Title + Contract review
This page contains a detailed description of Step 3 of the 12-step property sale process
Your solicitor has now received a copy of the contract and title deeds from the seller’s solicitor and title review can commence.
Review of Title generally involves carrying out an investigation on the title deeds produced and making sure from the Title Deeds that no other party has any interest in the property other than the Seller. If an interest is not disclosed in the Title Deeds, is not obvious from an inspection of the property or doesn’t show up in closing searches done at completion of the transaction then the Purchaser will have a legal remedy in law against the Seller.
You, as the buyer, will need to get what is called a “good marketable title” to the property i.e. that there will be no problems. As they say “the day you buy is the day you sell.”
You want to be able to sell on the property or mortgage it and a bank will not lend on a property that has not got good marketable title. Your solicitor will have to give an undertaking to the bank that in return for the bank lending the money to buyer to purchase the property. Your Solicitor will demonstrate that you have a good marketable title to the property. Your Solicitor will not pay over the loan or mortgage funds until he/she has raised any queries arising on the title and carried out final searches on the title on the day it is agreed closing will take place.
When you buy or sell a property, the title or ownership will be transferred from the seller to you or vice versa. Reviewing Title Deeds is the method of identifying the ownership. Title deeds themselves are paper documents showing the chain of ownership for land and property. They can include: conveyances, contracts for sale, wills, mortgages, leases and various other documents necessary to convey and prove title.
In the last 20-30 years, property started to be registered nationally on what is now a computerised database and in most cases the Land Registry now hold all relevant information required to ‘prove’ ownership. However, Title Deeds and associated plans are still vital when trying to establish historic ownership and in the resolution of boundary disputes and planning issues.This review takes time and any unclear elements or anomalies will be dealt with by the solicitors prior to signing the contracts.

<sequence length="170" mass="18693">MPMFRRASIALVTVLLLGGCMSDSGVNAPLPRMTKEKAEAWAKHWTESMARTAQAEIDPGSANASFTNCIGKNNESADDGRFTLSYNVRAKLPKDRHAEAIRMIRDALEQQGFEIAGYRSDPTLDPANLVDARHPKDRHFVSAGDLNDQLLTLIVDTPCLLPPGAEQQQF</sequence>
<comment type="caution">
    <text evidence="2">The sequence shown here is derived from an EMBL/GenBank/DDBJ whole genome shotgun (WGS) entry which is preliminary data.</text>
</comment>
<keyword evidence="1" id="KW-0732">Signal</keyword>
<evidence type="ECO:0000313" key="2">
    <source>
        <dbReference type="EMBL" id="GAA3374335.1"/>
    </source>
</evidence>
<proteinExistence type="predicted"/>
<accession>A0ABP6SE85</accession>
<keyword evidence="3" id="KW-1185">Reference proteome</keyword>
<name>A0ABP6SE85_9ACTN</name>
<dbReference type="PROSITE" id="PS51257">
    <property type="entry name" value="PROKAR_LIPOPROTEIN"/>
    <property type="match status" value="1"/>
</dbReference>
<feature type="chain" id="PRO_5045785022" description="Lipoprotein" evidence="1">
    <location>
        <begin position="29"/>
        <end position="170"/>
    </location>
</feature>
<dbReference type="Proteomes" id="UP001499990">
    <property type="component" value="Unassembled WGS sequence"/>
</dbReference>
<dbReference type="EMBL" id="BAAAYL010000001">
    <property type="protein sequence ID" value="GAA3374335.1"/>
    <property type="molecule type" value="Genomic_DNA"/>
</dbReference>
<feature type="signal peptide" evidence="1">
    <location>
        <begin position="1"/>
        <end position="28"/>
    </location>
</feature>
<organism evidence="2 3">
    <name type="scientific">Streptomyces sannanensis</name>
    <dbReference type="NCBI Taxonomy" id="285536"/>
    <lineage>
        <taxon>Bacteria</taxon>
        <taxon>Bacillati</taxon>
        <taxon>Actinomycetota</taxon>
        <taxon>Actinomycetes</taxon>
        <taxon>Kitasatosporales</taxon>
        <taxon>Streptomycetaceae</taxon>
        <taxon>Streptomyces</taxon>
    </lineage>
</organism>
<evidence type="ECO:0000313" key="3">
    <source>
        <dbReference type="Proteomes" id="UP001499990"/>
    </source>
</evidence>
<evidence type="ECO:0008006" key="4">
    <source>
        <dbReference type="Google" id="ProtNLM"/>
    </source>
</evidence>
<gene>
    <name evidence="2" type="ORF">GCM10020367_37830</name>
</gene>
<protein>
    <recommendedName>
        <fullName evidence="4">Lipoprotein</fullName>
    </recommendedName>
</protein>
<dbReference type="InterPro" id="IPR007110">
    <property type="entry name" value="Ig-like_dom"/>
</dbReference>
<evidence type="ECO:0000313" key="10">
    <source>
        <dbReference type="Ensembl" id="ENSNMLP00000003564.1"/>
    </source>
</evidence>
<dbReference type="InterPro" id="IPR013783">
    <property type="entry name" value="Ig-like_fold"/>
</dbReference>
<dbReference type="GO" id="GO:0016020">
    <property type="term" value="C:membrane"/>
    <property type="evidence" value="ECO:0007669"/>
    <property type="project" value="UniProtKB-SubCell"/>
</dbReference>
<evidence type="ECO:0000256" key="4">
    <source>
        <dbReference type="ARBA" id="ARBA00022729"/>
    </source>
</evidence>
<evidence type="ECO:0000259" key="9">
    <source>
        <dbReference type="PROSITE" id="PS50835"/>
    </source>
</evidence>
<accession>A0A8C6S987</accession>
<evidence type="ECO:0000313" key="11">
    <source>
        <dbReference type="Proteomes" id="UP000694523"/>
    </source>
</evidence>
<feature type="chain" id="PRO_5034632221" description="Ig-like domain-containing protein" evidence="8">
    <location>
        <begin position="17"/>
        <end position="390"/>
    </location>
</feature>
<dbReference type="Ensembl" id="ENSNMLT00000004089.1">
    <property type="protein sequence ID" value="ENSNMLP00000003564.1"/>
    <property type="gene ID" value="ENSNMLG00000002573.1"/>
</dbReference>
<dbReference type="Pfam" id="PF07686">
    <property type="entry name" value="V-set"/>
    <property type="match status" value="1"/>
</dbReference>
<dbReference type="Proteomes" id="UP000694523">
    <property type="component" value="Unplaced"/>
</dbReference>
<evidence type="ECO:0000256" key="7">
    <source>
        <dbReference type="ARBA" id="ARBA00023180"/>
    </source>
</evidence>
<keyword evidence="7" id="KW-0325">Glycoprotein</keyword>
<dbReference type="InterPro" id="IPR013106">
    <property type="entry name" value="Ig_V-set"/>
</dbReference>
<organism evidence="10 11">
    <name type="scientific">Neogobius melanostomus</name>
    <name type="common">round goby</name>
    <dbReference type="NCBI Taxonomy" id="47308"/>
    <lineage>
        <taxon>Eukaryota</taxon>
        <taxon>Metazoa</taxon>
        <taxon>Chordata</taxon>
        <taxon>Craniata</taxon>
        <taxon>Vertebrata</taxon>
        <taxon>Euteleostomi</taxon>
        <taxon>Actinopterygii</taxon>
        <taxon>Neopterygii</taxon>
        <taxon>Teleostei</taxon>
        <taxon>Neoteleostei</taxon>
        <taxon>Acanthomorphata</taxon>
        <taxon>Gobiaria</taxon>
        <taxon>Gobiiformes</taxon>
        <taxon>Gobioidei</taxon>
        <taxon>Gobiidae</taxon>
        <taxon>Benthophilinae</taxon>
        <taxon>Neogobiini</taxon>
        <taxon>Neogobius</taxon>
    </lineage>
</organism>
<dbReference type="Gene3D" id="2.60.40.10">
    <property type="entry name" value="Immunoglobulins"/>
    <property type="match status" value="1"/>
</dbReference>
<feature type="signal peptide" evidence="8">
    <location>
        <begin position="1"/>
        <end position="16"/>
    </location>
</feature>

While this stage of the process is being undertaken feel free to contact to discuss any aspect of the process or to get help to find other services you may need.
Your solicitor will now exchange details with the solicitor from the other side and contracts and a copy of the Title Deeds will be sent for review. The Title Deeds for the property are usually kept at the bank which holds the current mortgage over the property. Once these have been received by the seller's solicitor, they then draft the contract.
Reviewing the Title Deeds generally involves carrying out an investigation to ensure no other party has any interest in the property other than the Seller. This is one of the most important aspects of the transaction and both sets of solicitors will take great care to ensure this is done to the highest possible standard.
While title review is underway, it is a good time to ensure you have the necessary finance and insurance in place to complete the property transaction. Check with www.lintil.com for referrals to market-leading insurance quotes.
A critical element for any transaction is responding to enquiries raised by the buyer’s solicitor. At their core, enquiries are simply questions raised as to the nature of the property itself or on the title, rights and obligations that come with the land. The purpose of enquiries is to ensure that a buyer has a full picture of the property they intend to purchase and highlight any defects or issues that may arise either during ownership or on a future re-sale.
The exact number and nature of enquiries that can be raised is not fixed, although solicitor’s firms typically raise only those specific additional enquiries required to clarify issues arising out of the documents submitted or which are relevant to the particular nature or location of the property or which the buyer has expressly requested. Reciprocally, the seller’s solicitor is only obliged to provide responses to enquiries that cover such matters.
Title review is carried between both sets of solicitors. There is no need to contact your solicitors while this is being undertaken. Issues generally arise that need input from lending institutions, the Property Registration Authority, the Revenue, Local Authorities and others. If these issues appear the solicitors will undertake to contact these third parties on the behalf of both parties.